On a recent trip to Costa Rica with Contiki Travel, I took a tour of a coffee plantation. As an avid coffee enthusiast (okay, bordering on addict), I was confronted with a very humbling question, "Do you know where your coffee beans come from?"
Costa Ricans typically drink coffee at home without sugar or cream (forget pumpkin spice lattés). Instead, it's enjoyed "like a good glass of wine," said my tour guide at Don Juan Coffee Plantation— straight black so you can swirl the aroma and smell and taste all of the different flavors. And like a good glass of wine, the flavor of the coffee directly relates to where it's grown and produced. "If you don't know where it's from, you don't know why you do or don't like it,” the tour guide said.
But figuring out where your coffee is from can be hard. You can scour the website of your local coffee shop and see if you can figure it out that way. Stumptown Coffee Roasters is the model child for transparency, offering profiles of the coffee producers on their website. However, the bigger coffee fish are a little less decipherable—primarily because of their scale and need to source from all of the major coffee regions. However, some of their more popular blends can be pinned, so I did a little digging.
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Where Your Favorite Beans Are From
Naturally, Starbucks sources arabica coffee from three key growing regions, Latin America, Africa, and Asia-Pacific, a spokesperson for the coffee empire confirms, but their signature coffee blends are mostly from the Asia-Pacific region.
On the other hand, Dunkin' Donuts gets theirs from just Latin America, says Michelle King, director of global public relations at Dunkin' Brands, Inc.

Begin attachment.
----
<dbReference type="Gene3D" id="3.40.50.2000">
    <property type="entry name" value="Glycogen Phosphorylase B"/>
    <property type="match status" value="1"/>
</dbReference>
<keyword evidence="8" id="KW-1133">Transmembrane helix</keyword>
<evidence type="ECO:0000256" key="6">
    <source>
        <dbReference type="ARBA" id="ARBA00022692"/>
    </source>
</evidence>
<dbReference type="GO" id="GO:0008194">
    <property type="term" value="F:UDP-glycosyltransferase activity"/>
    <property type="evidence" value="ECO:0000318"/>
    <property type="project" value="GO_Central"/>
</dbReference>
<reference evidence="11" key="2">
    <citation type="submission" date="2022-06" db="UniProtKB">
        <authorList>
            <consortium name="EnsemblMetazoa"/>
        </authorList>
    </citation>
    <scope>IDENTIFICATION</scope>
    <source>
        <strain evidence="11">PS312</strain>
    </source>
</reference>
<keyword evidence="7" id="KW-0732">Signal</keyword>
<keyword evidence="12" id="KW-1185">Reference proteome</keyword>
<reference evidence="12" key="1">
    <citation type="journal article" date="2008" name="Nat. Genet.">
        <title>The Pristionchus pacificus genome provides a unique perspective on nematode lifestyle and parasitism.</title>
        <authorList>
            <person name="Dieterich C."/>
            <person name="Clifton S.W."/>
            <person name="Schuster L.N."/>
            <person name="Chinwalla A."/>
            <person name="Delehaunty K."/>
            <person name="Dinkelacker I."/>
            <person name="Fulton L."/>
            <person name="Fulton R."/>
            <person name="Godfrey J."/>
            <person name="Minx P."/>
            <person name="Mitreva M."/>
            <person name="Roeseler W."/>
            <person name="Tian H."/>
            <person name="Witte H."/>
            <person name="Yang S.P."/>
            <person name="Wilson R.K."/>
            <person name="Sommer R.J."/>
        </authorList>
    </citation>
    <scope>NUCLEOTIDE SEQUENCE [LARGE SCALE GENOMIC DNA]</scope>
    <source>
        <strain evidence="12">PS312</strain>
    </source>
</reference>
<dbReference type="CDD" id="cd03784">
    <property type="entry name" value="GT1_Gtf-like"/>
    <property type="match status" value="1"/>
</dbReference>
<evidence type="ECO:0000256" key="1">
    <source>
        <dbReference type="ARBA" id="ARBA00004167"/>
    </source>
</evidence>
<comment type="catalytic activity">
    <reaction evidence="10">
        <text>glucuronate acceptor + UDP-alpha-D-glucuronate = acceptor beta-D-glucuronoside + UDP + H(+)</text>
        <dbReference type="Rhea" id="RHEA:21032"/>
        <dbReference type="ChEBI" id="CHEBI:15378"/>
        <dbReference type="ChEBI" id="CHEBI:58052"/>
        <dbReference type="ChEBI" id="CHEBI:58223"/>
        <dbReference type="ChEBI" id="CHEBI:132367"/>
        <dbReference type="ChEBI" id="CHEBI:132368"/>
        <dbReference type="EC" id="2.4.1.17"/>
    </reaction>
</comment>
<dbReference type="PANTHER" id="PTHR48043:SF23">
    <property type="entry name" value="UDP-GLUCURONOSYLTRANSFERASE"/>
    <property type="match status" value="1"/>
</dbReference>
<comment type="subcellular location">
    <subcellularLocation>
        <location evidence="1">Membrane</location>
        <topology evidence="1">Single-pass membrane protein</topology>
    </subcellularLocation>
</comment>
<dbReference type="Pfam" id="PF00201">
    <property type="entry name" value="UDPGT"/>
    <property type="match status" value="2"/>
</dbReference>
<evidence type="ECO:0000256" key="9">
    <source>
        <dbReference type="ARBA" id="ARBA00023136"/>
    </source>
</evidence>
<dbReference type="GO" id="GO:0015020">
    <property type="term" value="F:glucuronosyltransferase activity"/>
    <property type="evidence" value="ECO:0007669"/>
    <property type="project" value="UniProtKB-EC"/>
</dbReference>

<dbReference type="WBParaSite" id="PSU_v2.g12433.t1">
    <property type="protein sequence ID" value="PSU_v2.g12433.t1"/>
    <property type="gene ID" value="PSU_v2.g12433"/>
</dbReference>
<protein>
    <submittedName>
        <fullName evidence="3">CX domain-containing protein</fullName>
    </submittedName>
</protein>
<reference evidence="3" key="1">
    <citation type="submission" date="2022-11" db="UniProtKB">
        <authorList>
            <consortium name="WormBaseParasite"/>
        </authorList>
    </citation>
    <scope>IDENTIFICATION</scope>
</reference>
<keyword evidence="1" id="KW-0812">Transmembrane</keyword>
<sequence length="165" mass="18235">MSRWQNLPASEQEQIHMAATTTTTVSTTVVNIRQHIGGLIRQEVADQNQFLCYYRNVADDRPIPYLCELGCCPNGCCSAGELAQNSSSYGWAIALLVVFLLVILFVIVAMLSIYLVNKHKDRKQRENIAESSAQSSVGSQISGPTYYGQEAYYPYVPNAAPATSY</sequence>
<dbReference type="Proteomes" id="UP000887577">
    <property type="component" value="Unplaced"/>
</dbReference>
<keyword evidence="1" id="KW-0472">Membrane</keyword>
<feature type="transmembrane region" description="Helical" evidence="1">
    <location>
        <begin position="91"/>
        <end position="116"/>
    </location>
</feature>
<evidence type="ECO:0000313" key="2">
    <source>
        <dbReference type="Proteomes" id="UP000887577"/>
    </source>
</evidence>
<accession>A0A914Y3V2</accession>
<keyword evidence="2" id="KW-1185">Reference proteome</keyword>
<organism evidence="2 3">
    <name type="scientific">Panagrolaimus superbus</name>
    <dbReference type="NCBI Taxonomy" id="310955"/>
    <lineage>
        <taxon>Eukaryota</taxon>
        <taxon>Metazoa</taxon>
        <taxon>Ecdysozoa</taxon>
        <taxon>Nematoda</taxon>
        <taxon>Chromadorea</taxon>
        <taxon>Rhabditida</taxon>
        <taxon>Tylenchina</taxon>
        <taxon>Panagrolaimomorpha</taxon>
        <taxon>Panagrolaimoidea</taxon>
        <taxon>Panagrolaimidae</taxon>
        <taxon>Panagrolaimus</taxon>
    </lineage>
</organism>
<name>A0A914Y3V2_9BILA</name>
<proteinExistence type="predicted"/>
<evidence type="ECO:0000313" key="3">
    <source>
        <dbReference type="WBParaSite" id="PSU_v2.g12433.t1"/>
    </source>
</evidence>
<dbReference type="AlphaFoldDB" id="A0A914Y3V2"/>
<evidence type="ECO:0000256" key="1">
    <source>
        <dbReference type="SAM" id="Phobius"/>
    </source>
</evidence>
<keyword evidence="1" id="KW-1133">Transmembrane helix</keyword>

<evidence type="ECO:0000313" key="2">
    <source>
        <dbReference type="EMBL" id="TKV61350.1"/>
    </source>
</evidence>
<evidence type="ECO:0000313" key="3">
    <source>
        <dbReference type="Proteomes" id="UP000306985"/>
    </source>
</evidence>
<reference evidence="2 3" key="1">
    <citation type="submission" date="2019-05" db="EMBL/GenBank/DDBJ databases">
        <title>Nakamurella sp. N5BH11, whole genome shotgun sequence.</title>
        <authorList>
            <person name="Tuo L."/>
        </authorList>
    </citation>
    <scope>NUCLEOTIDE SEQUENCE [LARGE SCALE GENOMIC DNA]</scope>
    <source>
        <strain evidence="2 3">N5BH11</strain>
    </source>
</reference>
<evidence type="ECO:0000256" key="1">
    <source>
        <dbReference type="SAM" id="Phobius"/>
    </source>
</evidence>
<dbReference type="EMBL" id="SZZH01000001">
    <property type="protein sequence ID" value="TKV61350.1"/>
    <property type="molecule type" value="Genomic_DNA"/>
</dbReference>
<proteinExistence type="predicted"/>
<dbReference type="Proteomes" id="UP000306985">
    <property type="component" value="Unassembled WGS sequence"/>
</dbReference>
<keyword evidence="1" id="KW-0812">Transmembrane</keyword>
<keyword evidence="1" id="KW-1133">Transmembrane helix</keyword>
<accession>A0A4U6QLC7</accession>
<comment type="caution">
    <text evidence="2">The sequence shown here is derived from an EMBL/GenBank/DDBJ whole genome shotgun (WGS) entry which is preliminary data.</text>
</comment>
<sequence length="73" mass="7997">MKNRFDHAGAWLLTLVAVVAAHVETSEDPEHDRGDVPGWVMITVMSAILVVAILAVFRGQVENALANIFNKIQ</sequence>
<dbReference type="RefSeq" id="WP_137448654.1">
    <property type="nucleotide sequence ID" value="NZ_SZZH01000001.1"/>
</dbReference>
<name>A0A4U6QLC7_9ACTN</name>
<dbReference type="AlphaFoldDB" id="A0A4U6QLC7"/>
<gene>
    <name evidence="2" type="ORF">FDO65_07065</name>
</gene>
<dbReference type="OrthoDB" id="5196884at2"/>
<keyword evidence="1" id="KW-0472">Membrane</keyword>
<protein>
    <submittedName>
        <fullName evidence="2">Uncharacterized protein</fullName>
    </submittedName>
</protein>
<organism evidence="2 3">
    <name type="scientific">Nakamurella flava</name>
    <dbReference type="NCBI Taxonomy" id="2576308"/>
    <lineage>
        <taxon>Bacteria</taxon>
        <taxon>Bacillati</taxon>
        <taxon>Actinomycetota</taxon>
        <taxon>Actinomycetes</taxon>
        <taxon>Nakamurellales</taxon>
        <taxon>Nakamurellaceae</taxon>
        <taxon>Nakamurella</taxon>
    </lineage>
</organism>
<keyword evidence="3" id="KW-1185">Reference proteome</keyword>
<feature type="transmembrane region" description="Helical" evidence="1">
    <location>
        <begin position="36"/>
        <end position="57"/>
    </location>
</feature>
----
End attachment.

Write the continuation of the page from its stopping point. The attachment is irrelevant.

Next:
The illy blend is made from nine beans sourced via direct trade in Latin America, India, and Africa, according to Master Barista Giorgio Milos. The company recently launched MonoArabica, the first single-origin coffee from the company in 80 years, which comes from Brazil, Guatemala, and Ethiopia.
Another large fish known for their single-serve K-cups, Green Mountain Coffee, Inc. sources beans from Latin America, Indonesia, and Africa. One of their most popular blends, the Nantucket Blend, is 100-percent fair trade and sourced from Central America, Indonesia, and East Africa.
What Different Regions Taste Like
Latin American coffees are balanced and known for their crisp, bright acidity, as well as their flavors of cocoa and nuts. The palate-cleansing acidity is a result of the climate, volcanic soil, and fermentation process used in the preparation of these coffees, says a spokesperson for Starbucks. It's what adds the "zest" to your cup.
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African coffees offer flavor notes that range from berries to exotic spies to citrus fruits, and aromas that offer hints of lemon, grapefruit, flowers, and chocolate. Some of the world's most unusual and sought-after coffees come from this region, the Starbucks spokesperson says. Think: flavors of wine.
And the Asia-Pacific region is home to coffees that range from assertive herbal spiciness and depth typical of semi-washed coffees from Indonesia to the balanced acidity and complexity that define the washed coffees of the Pacific Islands. Because of their full-flavor and character, the Asia-Pacific beans are found in many of Starbucks signature coffee blends.
To become a real coffee connoisseur, figuring out which flavors you prefer in your coffee and how much will help you refine your favorite blend. And if you ever get caught with the question, "Do you know where your coffee comes from?”, you won't have my embarrassing response: “...Starbucks?”